The Ohio Department of Taxation (Department) announced at the 2012 Ohio Tax Conference a new sales tax audit program focused on the restaurant industry. The Department will be focusing considerable efforts to address a perceived sales tax noncompliance for restaurants.
Ohio imposes a sales tax on the sale of prepared food when the food is eaten on the premises where sold. The sale is not taxable (except for the soft drinks) if the customer orders the prepared food “to-go.” It is our understanding the Department believes a substantial number of restaurants are not collecting an appropriate amount of sales tax.
Who does this audit program impact?
This audit program impacts both company owned and franchised restaurants where a substantial amount of “to-go” sales exist. Restaurant types that have substantial “to-go” sales include: typical fast food, deli-style, pizza, and specialty (ice cream, donuts, etc.).
What is the typical audit process?
Typically, the Department will perform a test check by observing customer purchases for a specified period of days and times which are deemed representative of the activity for the audit period. Then, the test check results are applied against prior records to determine the estimated amount of tax which should have been paid for the audit period and credit is given for tax previously paid for the audit period. The resulting difference is the amount of tax that is assessed, typically with interest and penalty.
Caution: These audits are fraught with risk for those that are unfamiliar with this type of audit process. Our Multistate Tax professionals have extensive experience with these types of audits and can help ensure accurate and fair audit results.
Does a business in the restaurant industry have to wait to be contacted by the Department?
No, businesses can be proactive in addressing this issue. First, businesses should determine the accuracy of their past compliance. Second, if compliance has been less than adequate, businesses can address the potential liability in three proactive ways:
- General Amnesty— Businesses could apply for general amnesty May 1, 2012 through June 15, 2012, (see Multistate Tax Services Alertdated March 29, 2012 for more detail), and remit the tax liability for all open years plus one-half of the normal interest (no penalty would apply);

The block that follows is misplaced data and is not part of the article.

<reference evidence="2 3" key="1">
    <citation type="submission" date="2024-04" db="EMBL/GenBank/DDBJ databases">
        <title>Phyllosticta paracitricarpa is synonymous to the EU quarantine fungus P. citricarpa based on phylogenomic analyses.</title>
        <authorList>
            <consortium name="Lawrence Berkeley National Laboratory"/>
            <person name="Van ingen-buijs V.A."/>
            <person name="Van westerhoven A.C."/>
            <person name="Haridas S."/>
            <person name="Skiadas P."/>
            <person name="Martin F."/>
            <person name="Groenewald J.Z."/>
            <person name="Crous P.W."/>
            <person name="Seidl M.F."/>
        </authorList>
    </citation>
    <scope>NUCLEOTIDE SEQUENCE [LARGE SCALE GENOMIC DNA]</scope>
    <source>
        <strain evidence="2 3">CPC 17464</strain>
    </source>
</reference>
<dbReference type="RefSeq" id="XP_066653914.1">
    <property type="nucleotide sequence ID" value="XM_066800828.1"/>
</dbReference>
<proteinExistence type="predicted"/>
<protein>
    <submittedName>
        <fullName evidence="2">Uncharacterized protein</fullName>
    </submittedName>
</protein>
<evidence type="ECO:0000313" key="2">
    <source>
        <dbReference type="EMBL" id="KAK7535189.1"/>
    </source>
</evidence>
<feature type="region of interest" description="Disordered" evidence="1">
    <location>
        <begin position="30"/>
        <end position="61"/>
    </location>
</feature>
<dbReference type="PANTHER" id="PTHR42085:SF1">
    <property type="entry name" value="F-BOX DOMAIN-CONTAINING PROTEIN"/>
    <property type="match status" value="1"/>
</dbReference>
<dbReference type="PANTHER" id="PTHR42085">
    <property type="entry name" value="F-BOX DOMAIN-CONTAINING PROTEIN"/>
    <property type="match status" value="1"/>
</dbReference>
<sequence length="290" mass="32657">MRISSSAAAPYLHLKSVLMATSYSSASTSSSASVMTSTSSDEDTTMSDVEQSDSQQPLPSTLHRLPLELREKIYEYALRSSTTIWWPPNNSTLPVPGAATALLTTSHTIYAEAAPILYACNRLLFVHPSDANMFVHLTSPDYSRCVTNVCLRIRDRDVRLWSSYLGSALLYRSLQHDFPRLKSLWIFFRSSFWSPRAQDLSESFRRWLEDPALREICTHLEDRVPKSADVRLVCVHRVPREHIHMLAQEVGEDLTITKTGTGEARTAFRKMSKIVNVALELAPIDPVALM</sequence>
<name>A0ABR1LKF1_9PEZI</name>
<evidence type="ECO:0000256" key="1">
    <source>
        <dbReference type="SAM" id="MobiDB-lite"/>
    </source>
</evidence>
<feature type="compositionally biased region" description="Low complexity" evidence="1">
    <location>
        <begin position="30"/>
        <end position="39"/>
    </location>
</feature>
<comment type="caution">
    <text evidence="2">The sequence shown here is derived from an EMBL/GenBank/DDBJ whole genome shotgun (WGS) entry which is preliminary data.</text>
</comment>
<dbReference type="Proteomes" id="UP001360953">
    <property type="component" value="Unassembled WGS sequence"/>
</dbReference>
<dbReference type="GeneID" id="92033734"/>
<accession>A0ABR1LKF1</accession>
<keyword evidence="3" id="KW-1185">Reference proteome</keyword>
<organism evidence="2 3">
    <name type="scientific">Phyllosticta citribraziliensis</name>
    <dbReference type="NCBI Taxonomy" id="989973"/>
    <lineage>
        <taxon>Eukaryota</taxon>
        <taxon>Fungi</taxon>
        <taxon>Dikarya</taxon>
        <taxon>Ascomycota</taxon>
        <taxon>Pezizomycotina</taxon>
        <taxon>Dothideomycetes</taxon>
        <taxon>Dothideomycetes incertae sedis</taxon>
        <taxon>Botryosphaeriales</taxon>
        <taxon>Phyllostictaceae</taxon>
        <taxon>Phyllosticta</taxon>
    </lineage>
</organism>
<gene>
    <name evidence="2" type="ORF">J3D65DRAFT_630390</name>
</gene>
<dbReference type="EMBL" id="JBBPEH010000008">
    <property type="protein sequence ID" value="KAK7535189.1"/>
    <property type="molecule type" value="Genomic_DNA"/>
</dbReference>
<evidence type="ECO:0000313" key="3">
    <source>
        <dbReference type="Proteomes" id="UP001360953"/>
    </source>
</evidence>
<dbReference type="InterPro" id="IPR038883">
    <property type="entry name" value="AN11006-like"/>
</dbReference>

- Voluntary Disclosure— Businesses could apply for a voluntary disclosure agreement and remit the past three years plus full interest (no penalty would apply). We have experience in assisting businesses in determining whether Amnesty or Voluntary Disclosure is the better option; or,
- Managed/Participatory Audit— Businesses could request a managed/participatory audit from the Department and remit the tax liability plus full interest for the audit period, which is typically three years (no penalty would apply). This approach involves the Department and the business planning the audit together and allows the business to complete part of the actual work, which minimizes the involvement of the Department in the audit process. Businesses are often more comfortable with this audit approach and feel more in control of the audit.
If you would like to discuss this audit program or how McDonald Hopkins can help assist you with resolving any potential sales tax liability, please contact:
John R. Trippier
Adam L. Garn
Businesses must be vigilant and careful in managing their state and local tax liabilities and exposures. This can be a daunting task. We provide a broad range of state and local tax services including tax planning, tax controversy, real estate tax abatement and exemption, and tax policy advocacy. With professionals who have worked both inside and outside government agencies, the multistate tax team leverages its knowledge and experience to help clients control their complex multistate taxes.
600 Superior Avenue, East, Suite 2100, Cleveland, Ohio 44114
West Palm Beach